When it comes to benefits, small business employers have a sea of options. With a limited budget, however, it is vital to be strategic with benefit dollars. Which benefit options are a smart investment? Which benefits are best for employees?
This small business guide breaks down benefit options for employers and how to determine which options are best for employees.
Benefit Options for Employers
Talk to any colleague, advisor, or team member and the list of common employee benefits will sound similar. Here is a list of popular small business benefits examples:
- Paid time off such as PTO, sick days, and vacation days
- Health insurance
- Life insurance
- Dental insurance
- Vision insurance
- Retirement benefits or savings accounts
- Healthcare spending or reimbursement accounts, such as HSAs, FSAs, HRPs, and HRAs
- Long term disability insurance
- Short term disability insurance
- Tuition reimbursement
- Childcare benefits
- Gym memberships or discounts
- Wellness programs
- Relocation assistance
- Commuting/travel assistance
- Telecommuting options
- Workplace perks such as recreation activities, food and coffee, and flexible work schedules
For small and medium-sized employers with lean operating budgets, some of these examples may seem out of reach. But before you dismiss offering big-ticket benefits because of cost, consider different benefits structures and contribution strategies which help control cost. We’ll cover this next.
Benefits Structure Options
Here’s something to consider - how you offer benefits is just as important (if not more important) as what you offer. In other words, the way you structure, contribute, and offer the benefits is a big contributor to the success and affordability of the program.
In general, companies have two different ways to structure, contribute, and offer employee benefits:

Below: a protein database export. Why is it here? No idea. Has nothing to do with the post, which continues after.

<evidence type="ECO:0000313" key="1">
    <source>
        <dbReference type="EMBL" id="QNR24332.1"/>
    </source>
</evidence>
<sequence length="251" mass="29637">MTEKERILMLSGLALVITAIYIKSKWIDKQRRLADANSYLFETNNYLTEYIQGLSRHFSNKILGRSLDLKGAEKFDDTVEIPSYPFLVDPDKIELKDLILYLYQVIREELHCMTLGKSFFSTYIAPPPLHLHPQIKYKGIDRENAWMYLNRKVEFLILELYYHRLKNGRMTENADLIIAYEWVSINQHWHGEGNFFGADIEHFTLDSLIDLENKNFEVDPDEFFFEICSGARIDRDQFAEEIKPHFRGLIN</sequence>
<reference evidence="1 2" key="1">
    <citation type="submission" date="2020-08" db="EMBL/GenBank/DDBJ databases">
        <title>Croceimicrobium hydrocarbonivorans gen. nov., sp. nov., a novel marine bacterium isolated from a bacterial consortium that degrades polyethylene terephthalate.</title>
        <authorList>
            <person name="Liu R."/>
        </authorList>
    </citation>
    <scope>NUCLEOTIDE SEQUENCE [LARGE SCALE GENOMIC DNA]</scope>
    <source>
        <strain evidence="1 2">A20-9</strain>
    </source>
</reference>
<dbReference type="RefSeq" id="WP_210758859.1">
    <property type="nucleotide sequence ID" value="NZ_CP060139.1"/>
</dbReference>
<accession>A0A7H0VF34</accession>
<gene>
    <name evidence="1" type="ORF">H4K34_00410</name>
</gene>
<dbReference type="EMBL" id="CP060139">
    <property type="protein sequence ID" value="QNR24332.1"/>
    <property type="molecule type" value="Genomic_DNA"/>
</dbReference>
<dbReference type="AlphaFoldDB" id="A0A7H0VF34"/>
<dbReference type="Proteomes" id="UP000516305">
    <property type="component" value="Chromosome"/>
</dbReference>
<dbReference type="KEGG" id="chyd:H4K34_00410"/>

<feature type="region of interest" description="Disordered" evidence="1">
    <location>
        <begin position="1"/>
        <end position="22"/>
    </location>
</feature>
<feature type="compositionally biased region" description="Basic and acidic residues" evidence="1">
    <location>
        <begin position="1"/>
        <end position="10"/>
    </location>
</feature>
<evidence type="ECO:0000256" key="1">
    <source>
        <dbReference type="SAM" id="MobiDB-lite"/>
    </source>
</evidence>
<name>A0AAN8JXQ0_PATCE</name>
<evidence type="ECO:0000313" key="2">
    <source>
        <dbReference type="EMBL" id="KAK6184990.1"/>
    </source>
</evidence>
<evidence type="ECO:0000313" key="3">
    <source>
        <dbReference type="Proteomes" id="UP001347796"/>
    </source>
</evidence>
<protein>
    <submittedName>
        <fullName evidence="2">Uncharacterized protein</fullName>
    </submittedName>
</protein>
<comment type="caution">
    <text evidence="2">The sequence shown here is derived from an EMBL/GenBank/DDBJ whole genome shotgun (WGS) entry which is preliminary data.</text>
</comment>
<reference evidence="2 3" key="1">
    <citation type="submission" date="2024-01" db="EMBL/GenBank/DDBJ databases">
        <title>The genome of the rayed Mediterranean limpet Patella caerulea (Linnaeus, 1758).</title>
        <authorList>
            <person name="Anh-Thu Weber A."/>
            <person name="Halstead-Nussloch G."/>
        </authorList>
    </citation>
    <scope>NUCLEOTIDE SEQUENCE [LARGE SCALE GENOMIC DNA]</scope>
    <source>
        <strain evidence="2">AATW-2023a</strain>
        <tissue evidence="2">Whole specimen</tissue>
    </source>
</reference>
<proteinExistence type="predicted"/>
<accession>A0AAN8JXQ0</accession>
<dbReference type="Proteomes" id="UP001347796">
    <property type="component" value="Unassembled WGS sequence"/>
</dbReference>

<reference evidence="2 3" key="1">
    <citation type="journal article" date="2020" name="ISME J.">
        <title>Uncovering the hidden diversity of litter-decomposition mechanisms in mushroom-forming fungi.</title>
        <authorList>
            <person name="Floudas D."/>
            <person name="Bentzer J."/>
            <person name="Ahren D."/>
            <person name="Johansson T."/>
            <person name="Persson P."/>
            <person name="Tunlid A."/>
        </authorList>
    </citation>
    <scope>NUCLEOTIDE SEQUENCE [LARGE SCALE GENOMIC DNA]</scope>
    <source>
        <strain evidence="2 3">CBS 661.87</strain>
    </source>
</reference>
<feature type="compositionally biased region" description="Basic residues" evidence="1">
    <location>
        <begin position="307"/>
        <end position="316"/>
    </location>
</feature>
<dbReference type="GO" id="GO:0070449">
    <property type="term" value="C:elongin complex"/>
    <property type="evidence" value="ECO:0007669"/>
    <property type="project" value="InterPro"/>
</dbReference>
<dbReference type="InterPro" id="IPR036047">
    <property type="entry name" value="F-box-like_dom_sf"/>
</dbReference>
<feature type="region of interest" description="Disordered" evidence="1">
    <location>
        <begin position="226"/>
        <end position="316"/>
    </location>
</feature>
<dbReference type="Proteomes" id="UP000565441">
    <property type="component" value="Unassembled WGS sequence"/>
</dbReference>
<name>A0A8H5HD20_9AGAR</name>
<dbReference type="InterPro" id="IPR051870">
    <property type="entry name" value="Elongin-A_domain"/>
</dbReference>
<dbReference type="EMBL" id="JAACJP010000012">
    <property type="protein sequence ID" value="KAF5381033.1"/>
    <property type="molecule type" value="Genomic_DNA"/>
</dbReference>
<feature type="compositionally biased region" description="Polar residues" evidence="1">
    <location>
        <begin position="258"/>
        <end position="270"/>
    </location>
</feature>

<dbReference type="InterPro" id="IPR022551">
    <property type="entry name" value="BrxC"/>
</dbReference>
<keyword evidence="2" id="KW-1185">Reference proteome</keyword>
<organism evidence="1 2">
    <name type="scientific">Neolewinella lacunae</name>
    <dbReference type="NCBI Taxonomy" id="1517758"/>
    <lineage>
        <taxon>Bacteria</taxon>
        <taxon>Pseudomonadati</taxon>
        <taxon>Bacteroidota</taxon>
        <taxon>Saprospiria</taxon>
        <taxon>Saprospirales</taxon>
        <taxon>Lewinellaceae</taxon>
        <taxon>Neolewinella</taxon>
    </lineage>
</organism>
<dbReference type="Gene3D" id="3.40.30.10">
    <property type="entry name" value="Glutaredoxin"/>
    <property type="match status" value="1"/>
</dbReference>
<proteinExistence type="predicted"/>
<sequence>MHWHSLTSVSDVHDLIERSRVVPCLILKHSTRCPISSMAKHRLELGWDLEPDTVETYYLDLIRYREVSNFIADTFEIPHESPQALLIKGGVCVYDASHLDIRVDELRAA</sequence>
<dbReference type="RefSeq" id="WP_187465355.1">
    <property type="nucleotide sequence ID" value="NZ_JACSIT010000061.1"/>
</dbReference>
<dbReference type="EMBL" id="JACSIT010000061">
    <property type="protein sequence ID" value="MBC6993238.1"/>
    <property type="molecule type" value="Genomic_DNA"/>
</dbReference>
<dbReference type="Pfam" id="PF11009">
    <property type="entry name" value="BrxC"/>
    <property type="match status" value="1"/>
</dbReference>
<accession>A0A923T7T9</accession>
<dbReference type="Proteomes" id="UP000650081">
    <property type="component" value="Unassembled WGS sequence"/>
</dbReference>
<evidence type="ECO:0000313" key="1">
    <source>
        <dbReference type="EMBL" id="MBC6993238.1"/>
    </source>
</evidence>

1) Organizational-oriented benefits: Offer employees a specific or defined benefit. Benefits are employer-owned and employer-selected. Examples include a traditional health insurance policy, retirement pension or 401(k), or formal wellness program.
2) Consumer-oriented benefits: Offer employees employer-funded dollars to customize their benefits using technology. Benefits are employer-funded and employee-selected. A health reimbursement arrangement (HRA) is a great example.
For America’s small business employers, the personalization of employee benefits creates a game-changing advantage. Unlike traditional benefits that attempt to provide a universal solution for the group of employees, a personalized approach enables small businesses to offer true benefits, customized to the unique needs of each employee - all at a cost determined by the company.
With this approach, the benefits expectations of employees are met in ways that are much more manageable for the employer - leveling the employee benefits playing field for small employers.
Conclusion - What are the Best Benefits for Employees?
Benefits matter to employees. Recent studies suggest employees of small businesses choose and stay with companies because of the benefits they offer, and yet employees crave benefits with increased value and choice. This may sound like a balancing act too difficult to achieve on a small business budget, but it is not.
First, identify the benefits and perks that matter to your unique workforce. Survey employees to find out what is important to them. You might find employees are already covered with personal health insurance they like, and would prefer a company contribution to help with the cost rather than switch to an employer health insurance plan. Or, you might find out employees love “Fun Shirt Friday” but could do away with the ping pong table.
These are just examples, but you get the idea. The best benefits for your employees attract the right type of employees to your company and support a healthy, productive, loyal workforce.
What benefit options for employers are you seeing? What do you think are the best options for employees? Join the conversation with a comment below!